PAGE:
Cliff Mass, simply by moving the starting point further back to October, says it is really just the second wettest.
But, as a history person, I am going to pick on the use of the phrase "in Seattle History."
So, obviously, you know where I'm going. Record keeping on this sort of thing started in 1894. Obviously, even if you are going to only count the white dominated part of our regional history, there are at least 4 decades of rain seasons that aren't accounted for.
And if you're a broad minded progressive, you'll quickly point out that Seattle History did not start with the Denny Party landing on Alki, and that somewhere back in the history of all humans along Puget Sound (even in its most recent post ice age state) there were likely much wetter winters.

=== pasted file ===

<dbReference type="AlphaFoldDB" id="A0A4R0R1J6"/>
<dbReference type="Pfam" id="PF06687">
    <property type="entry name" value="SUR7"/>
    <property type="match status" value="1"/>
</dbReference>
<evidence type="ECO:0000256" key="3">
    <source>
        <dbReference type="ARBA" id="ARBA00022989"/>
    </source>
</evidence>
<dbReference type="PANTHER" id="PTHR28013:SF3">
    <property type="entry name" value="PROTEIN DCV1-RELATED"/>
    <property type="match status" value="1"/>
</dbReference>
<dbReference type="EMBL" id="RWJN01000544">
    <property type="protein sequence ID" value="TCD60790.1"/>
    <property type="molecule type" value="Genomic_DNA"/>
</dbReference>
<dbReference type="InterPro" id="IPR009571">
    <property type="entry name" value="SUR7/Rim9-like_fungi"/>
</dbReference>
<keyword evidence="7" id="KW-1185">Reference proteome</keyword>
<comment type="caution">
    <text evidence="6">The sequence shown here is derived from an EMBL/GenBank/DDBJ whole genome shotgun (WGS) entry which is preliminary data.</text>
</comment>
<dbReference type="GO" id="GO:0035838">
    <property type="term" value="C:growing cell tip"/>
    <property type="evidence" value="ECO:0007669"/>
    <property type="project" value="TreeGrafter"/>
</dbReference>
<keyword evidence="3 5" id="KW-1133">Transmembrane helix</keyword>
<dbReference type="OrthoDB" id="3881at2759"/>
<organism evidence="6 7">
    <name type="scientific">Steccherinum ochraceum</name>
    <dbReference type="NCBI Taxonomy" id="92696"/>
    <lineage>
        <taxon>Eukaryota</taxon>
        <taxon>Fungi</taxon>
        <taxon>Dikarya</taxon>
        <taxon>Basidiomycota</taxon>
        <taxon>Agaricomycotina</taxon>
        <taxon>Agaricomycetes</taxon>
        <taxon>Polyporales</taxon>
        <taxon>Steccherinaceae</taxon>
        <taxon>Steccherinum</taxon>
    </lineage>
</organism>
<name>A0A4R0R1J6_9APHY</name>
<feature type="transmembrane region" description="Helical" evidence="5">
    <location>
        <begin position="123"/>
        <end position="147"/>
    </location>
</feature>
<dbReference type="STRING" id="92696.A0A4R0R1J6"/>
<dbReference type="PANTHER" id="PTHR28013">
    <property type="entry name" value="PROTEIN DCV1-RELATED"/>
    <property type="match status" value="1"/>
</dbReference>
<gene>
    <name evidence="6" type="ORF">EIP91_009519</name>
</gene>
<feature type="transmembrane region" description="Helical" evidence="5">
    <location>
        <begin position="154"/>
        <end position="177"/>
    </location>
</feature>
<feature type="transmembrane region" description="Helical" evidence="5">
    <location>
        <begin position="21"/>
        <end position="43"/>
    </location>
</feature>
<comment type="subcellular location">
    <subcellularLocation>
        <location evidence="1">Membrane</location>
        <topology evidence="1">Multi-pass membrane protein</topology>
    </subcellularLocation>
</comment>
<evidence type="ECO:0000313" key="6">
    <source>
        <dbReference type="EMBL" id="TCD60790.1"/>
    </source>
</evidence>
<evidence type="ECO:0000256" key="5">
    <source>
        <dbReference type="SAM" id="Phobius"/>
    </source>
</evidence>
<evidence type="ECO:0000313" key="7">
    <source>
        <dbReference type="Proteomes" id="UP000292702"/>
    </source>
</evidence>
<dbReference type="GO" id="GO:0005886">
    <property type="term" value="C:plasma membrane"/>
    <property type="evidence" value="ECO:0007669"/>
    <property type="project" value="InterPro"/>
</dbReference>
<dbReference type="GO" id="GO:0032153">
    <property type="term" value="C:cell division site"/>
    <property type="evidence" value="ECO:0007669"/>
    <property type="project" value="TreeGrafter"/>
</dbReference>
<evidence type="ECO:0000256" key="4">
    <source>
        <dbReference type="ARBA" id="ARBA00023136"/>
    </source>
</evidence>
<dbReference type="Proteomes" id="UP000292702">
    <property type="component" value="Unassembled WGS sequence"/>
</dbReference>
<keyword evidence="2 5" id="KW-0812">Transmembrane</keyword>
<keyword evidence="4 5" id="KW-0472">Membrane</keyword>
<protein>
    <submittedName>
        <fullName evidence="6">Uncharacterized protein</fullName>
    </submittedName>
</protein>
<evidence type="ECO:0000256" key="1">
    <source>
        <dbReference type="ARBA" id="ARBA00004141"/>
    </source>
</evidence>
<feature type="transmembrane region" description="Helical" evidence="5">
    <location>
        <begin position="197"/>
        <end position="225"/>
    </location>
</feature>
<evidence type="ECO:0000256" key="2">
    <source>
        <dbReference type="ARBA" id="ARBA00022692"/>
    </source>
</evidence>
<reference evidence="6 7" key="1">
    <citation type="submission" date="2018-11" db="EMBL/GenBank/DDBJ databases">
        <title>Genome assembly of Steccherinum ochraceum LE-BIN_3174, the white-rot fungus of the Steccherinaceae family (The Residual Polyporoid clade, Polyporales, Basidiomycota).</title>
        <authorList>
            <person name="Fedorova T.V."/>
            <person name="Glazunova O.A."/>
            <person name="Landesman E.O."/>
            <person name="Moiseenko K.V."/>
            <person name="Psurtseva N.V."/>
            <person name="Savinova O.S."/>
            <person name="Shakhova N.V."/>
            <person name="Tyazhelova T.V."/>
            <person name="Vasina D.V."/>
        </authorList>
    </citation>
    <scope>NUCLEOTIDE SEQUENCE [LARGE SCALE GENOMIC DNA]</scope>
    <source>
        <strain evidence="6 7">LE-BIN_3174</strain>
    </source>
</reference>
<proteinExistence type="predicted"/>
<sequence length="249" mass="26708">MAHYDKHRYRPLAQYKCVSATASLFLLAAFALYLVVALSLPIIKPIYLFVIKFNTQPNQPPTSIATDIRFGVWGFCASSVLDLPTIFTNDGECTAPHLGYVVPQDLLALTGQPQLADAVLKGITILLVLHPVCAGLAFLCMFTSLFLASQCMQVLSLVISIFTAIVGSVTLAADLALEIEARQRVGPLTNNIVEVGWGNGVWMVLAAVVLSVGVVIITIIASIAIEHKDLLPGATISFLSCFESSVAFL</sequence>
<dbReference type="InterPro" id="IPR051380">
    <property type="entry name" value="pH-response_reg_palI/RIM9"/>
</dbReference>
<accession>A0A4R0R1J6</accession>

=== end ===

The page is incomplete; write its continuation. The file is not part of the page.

1894 though, right? Doesn't that make sense?
Let's go back five years. Washington was poised on the edge of a new era. After decades of federal servitude as a territory and economic servitude as a commercial outpost to San Francisco, Washington started the year with a constitutional convention with an aim at statehood. Then, it seems like every city in the state caught fire, most notable Seattle. It burned to the ground.
While on the face a long series of tragedies, the 1889 fires gave the cities an excuse to grow beyond their pioneer and territorial constructions and build something better. The year after the fire, Seattle was able to stretch beyond Puget Sound rival in population (42k to 36k) and never looked back since.
The fire laid waste the city, but it gave the people there the opportunity to build a brick and mortar, modern, and fireproof city. And, if you think of this new city as the historic Seattle we know today, then 1894 is as a good enough year as any (since it gave the city long enough to rebuild) to start recording historic rainfall.